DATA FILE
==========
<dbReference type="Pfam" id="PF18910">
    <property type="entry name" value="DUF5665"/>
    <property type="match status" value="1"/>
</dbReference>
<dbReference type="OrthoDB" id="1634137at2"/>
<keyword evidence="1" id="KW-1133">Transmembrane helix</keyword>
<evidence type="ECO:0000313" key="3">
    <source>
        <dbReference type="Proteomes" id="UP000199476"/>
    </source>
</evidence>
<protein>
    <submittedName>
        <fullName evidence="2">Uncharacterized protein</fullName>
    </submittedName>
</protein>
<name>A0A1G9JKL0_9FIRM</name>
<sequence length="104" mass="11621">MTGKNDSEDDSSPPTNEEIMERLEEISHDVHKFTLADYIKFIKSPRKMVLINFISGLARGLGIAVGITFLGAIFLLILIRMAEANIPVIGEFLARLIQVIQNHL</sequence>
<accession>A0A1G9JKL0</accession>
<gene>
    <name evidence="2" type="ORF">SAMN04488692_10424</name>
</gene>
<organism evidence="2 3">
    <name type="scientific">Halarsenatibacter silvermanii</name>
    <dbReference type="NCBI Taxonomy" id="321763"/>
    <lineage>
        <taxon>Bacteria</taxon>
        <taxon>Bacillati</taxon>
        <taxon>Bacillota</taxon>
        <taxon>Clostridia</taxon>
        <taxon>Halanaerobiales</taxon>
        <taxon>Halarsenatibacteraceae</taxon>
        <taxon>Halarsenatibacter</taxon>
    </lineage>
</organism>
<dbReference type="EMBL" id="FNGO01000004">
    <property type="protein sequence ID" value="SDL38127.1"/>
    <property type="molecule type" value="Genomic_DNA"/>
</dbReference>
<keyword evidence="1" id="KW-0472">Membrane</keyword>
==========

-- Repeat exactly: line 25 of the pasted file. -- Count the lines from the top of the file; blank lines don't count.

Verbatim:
    <dbReference type="NCBI Taxonomy" id="321763"/>